Information set forth in this discussion and analysis contains various “forward-looking statements” within the meaning of Section 27A of the Securities Act of 1933 and Section 21E of the Securities Exchange Act of 1934. The Private Securities Litigation Reform Act of 1995 (the “Act”) provides certain “safe harbor” provisions for forward-looking statements. All forward-looking statements made in this Quarterly Report on Form 10-Q are made pursuant to the Act.
The reader is cautioned that such forward-looking statements are based on information available at the time and/or management’s good faith belief with respect to future events, and are subject to risks and uncertainties that could cause actual performance or results to differ materially from those expressed in the statements. Forward-looking statements speak only as of the date the statement was made. We assume no obligation to update forward-looking information to reflect actual results, changes in assumptions or changes in other factors affecting forward-looking information. Forward-looking statements are typically identified by the use of terms such as “anticipate,” “believe,” “could,” “estimate,” “expect,” “intend,” “may,” “might,” “plan,” “predict,” “project,” “should,” “will,” and similar words, although some forward-looking statements are expressed differently.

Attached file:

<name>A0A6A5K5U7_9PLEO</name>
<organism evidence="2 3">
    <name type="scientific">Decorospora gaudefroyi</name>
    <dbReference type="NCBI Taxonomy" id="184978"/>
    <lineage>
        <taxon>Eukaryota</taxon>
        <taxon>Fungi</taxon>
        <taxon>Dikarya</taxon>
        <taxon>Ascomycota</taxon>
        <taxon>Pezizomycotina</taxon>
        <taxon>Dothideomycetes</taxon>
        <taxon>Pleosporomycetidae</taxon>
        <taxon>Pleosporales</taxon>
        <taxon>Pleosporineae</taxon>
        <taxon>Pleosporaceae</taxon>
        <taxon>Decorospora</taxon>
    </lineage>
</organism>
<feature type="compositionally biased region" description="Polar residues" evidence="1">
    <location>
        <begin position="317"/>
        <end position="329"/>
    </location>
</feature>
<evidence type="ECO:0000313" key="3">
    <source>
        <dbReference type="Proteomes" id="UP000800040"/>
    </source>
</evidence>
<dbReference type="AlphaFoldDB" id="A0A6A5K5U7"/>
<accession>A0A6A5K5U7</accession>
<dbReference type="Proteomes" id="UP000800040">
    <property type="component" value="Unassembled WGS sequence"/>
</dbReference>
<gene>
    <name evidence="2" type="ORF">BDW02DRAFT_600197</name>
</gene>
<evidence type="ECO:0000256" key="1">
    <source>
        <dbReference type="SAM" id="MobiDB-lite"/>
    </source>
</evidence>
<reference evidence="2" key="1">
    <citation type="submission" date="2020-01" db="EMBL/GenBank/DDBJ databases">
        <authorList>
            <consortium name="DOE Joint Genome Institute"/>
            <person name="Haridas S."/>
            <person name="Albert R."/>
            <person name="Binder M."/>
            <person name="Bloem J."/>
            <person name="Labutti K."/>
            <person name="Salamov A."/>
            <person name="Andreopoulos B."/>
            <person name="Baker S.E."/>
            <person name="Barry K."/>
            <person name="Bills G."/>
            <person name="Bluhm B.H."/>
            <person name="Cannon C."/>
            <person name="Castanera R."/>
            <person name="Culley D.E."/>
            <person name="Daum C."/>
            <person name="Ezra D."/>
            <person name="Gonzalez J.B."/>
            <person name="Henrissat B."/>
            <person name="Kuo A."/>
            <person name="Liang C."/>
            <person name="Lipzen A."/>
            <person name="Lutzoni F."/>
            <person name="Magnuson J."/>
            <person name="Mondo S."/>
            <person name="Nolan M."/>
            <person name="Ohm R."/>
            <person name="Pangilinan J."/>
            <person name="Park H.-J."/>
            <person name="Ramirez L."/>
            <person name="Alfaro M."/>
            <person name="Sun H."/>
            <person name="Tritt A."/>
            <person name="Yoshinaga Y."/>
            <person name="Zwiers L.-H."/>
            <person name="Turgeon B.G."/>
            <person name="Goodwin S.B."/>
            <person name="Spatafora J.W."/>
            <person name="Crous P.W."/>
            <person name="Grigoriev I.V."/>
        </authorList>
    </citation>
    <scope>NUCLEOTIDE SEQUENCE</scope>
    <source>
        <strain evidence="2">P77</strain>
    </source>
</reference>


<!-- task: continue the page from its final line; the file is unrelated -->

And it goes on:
Although we believe that the expectations reflected in such forward-looking statements are reasonable, we can give no assurance that such expectations will prove to be correct. Important factors that could cause actual results to differ materially from expectations include: the effect of global economic conditions, including any disruptions in the credit markets; a decrease in consumers’ discretionary income; the effect (including possible increases in the cost of doing business) resulting from future war and terrorist activities or political uncertainties; the impact of increasing insurance costs; the impact of interest rate fluctuations; maintaining favorable relationships we have with third-party mobile platforms, the inability to secure new content from third-party developers on favorable terms, keeping our games free from programming errors or flaws, the effect if smart phone and tablet usage does not continue to increase; the financial performance of our racing operations; the impact of casino competition (including lotteries, online gaming and riverboat, cruise ship and land-based casinos) and other sports and entertainment options in the markets in which we operate; our ability to maintain racing and gaming licenses to conduct our businesses; the impact of live racing day competition with other Kentucky, Illinois, Louisiana and Ohio racetracks within those respective markets; the impact of higher purses and other incentives in states that compete with our racetracks; costs associated with our efforts in support of alternative gaming initiatives; costs associated with customer relationship management initiatives; a substantial change in law or regulations affecting pari-mutuel or casino activities; a substantial change in allocation of live racing days; changes in Kentucky, Illinois, Louisiana or Ohio law or regulations that impact revenues or costs of racing in those states; the presence of wagering and casino operations at other states’ racetracks and casinos near our operations; our continued ability to effectively compete for the country’s horses and trainers necessary to achieve full field horse races; our continued ability to grow our share of the interstate simulcast market and obtain the consents of horsemen’s groups to interstate simulcasting; our ability to enter into agreements with other industry constituents for the purchase and sale of racing content for wagering purposes; our ability to execute our acquisition strategy and to complete or successfully operate acquisitions and planned expansion projects including the effect of required payments in the event we are unable to complete acquisitions; our ability to successfully complete any divestiture transaction; market reaction to our expansion projects; the inability of our totalisator company, United Tote, to maintain its processes accurately, keep its technology current or maintain its significant customers; our accountability for environmental contamination; the ability of Big Fish Games or TwinSpires to prevent security breaches within their online technologies; the loss of key personnel; the impact of natural and other disasters on our operations and our ability to obtain insurance recoveries in respect of such losses (including losses related to business interruption); our ability to integrate any businesses we acquire into our existing operations, including our ability to maintain revenues at historic or anticipated levels and achieve anticipated cost savings; the impact of wagering laws, including changes in laws or enforcement of those laws by regulatory agencies; the outcome of pending or threatened litigation; changes in our relationships with horsemen’s groups and their memberships; our ability to reach agreement with horsemen’s groups on future purse and other agreements (including, without limitation, agreements on sharing of revenues from casinos and advance deposit wagering); the effect of claims of third parties to intellectual property rights; and the volatility of our stock price.Back to all Articles